When we think of outdoor occupational hazards, lightning is often the first thing many of us think about; in the last ten years, it’s contributed to one out of five, work-related deaths. In reality, winter weather is a significant safety issue as well and there are clearly significant dangers to working in winter weather, including slippery conditions, strong winds and bitter cold.
Just this past winter, the extreme cold of January 2019 left 21 people dead, and those that work outside are highly susceptible to the dangers of the cold, ice and snow.
According to the U.S. Occupational Safety and Health Administration (OHSA), slips, trips and falls make up the larger part of common workplace accidents, and they are the cause of 15 percent of all accidental fatalities and are second only to motor vehicle accidents. In 2017, there were more than 20,000 work injuries involving ice, sleet, or snow that required at least one day away from work, according to the Bureau of Labor Statistics (BLS)
There are no OSHA specific standards concerning work in cold environments. However, under OSHA, employers have a duty and obligation to protect workers from all hazards. In addition to slips, trips and falls, cold stress and exposure are other concerns that may cause death or serious physical harm on the worksite.
OSHA works to help businesses and their workers prepare for winter weather and provide information about possible hazards that workers may face during and after a winter storm. While slips, trips and falls happen year-round, it’s the snowy and icy weather that create more hazardous environment that increases the risk of worker injuries. OSHA offers a number of tips to minimize the potential for injuries due to winter weather conditions. It’s important to evaluate potential winter-related hazards in your workplace and determine ways to mitigate the risks. Regularly monitor the work environment and make sure all employees have the necessary safety equipment or gear needed to be protected.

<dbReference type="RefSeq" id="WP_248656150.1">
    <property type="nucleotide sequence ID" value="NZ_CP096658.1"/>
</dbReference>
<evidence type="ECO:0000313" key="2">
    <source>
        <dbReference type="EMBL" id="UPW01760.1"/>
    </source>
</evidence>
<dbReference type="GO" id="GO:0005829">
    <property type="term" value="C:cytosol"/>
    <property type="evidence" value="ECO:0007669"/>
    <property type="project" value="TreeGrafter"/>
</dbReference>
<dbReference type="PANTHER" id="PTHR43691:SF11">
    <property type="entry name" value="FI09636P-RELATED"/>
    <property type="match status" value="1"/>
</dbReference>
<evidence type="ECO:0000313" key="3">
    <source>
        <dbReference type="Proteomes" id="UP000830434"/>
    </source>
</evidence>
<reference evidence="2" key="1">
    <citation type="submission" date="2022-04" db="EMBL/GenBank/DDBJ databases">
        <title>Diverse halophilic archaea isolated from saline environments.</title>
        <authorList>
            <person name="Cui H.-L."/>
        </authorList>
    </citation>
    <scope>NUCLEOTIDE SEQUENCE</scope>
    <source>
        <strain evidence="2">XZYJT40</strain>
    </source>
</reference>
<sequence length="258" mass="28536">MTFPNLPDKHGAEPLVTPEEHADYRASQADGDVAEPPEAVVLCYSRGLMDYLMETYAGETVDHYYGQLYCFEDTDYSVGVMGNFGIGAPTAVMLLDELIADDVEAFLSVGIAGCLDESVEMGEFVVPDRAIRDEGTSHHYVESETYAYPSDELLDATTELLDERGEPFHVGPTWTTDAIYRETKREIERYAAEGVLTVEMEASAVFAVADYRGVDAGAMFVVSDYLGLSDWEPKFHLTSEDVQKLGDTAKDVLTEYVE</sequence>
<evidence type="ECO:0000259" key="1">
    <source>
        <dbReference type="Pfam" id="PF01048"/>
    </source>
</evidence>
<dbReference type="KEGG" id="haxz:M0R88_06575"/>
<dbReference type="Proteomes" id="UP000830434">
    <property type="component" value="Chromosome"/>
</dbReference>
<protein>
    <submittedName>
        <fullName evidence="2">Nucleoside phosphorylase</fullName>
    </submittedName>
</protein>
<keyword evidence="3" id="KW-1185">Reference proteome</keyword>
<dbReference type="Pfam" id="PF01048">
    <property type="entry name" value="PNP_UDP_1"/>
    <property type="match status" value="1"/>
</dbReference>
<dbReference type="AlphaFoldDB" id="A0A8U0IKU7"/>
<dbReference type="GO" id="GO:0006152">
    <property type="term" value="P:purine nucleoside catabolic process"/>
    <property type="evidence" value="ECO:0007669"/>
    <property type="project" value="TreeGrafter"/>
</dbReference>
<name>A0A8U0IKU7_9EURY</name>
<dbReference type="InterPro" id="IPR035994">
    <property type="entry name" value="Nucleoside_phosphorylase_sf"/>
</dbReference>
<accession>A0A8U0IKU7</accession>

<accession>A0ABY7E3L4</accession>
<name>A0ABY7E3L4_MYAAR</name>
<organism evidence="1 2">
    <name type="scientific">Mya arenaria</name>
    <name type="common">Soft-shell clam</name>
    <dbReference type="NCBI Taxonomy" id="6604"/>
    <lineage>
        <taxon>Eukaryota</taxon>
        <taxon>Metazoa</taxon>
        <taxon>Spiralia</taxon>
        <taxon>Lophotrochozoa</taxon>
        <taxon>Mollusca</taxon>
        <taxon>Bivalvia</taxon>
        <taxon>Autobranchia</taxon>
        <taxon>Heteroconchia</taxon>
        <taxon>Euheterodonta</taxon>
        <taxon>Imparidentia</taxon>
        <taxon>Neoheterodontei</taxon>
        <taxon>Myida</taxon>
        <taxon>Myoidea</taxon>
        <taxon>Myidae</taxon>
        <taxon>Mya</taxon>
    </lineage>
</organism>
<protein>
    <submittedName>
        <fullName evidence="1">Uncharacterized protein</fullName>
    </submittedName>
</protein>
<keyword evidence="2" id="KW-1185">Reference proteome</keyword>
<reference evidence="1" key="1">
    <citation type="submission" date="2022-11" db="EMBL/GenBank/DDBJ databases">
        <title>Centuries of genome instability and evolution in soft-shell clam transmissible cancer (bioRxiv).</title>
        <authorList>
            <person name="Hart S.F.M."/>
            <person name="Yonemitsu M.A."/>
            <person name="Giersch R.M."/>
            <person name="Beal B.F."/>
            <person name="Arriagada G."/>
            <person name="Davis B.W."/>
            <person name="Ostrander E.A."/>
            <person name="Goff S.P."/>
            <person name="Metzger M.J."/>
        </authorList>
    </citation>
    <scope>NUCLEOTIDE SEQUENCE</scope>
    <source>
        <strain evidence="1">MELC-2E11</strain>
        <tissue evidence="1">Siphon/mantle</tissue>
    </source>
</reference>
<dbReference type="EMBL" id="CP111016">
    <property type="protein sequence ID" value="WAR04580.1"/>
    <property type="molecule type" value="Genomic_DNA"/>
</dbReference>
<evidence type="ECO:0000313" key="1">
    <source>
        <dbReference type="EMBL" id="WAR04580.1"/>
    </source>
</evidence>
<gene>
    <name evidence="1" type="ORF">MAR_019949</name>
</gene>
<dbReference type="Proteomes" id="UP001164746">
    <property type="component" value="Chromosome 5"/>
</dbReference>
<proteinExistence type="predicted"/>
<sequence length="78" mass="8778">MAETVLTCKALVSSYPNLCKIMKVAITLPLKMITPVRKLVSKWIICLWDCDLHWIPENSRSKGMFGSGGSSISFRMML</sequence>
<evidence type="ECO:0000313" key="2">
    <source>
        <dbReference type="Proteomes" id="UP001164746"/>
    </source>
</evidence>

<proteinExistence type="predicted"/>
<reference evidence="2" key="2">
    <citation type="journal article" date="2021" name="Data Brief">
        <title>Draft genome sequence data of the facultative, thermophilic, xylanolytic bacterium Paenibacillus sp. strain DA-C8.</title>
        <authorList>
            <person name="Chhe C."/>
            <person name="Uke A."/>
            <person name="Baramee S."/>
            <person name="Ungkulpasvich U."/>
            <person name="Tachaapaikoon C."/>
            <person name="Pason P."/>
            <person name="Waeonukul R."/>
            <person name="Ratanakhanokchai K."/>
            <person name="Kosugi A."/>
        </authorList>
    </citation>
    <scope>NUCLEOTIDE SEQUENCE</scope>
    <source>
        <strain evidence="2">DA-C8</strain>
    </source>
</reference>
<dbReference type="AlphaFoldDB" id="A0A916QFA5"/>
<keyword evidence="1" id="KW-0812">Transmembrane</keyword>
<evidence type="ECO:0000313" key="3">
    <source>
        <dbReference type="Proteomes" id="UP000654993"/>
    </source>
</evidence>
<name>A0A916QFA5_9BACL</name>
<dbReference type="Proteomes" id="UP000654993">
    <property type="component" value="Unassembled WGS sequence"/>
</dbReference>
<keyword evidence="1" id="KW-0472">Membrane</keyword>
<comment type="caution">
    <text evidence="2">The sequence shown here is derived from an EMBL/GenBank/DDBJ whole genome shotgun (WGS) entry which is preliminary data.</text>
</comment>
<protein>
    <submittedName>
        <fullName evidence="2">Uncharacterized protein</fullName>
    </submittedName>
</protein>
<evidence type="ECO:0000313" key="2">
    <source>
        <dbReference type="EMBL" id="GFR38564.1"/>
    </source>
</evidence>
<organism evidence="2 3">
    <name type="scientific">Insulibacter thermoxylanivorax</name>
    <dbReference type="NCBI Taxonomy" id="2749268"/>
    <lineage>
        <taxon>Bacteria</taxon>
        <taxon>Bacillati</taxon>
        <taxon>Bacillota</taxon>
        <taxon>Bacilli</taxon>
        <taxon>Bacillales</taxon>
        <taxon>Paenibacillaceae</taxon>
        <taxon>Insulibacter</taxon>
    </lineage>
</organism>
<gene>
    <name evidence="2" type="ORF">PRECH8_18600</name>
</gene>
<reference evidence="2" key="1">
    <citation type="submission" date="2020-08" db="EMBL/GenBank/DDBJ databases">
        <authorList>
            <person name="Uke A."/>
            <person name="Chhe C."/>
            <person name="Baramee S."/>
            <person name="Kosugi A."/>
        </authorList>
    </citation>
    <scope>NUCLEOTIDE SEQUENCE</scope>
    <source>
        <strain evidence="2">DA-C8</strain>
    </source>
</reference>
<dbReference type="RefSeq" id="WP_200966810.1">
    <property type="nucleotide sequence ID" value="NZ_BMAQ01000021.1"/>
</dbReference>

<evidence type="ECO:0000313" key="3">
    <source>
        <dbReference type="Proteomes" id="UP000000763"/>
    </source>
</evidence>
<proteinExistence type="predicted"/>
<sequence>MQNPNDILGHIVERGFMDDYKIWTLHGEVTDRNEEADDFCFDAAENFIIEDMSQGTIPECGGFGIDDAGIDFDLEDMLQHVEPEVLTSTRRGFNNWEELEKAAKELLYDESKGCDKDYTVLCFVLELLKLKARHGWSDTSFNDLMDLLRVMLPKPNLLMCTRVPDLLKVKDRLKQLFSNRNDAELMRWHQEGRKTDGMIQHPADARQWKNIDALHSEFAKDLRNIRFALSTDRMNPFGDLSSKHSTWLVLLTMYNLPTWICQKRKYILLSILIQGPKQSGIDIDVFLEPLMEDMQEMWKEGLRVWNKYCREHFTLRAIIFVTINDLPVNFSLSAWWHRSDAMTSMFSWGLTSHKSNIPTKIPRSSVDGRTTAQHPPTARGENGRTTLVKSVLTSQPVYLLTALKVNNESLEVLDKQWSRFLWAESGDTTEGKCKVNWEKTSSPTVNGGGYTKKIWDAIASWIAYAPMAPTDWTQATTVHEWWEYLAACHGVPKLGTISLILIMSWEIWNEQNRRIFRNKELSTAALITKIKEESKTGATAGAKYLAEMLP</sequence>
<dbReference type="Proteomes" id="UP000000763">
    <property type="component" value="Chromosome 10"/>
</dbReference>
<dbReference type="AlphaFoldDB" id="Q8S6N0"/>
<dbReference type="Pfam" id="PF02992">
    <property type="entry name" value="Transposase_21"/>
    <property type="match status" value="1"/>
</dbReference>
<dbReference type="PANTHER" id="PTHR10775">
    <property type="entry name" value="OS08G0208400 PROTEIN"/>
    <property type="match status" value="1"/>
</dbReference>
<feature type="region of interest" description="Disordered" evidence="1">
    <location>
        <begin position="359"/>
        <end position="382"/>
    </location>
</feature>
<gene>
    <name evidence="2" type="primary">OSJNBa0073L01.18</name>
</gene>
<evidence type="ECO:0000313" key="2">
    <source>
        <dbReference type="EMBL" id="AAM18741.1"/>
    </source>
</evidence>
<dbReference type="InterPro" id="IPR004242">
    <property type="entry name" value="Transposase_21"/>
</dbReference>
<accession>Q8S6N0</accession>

This winter, there will be plenty of weather that brings about potentially dangerous conditions. The DTN winter weather outlook says, that while there are more warm than cold days expected, particularly early in the season, those warm days will disappear with polar vortex disruptions leading to cold outbreaks especially January through March for the central and eastern United States.
While the West, Northern Plains and Great Lakes may see reduced snowfall, there is potential for heavy snows this winter on the East Coast and Central United States, a worry particularly for utilities and businesses that were affected adversely this past year. This pattern that would spawn a few potentially intense storms from Texas all the way through the Ohio Valley into portions of the Northeast. We only have to remember as far as last year, when the first half of the winter was relatively mild, only to be followed by some of the coldest weather in history as well as a delayed spring season for much of the country.
Given the potential for cold and wet weather, it’s a great time for businesses to think about how they will monitor the weather and reduce their risk for employee injuries or death.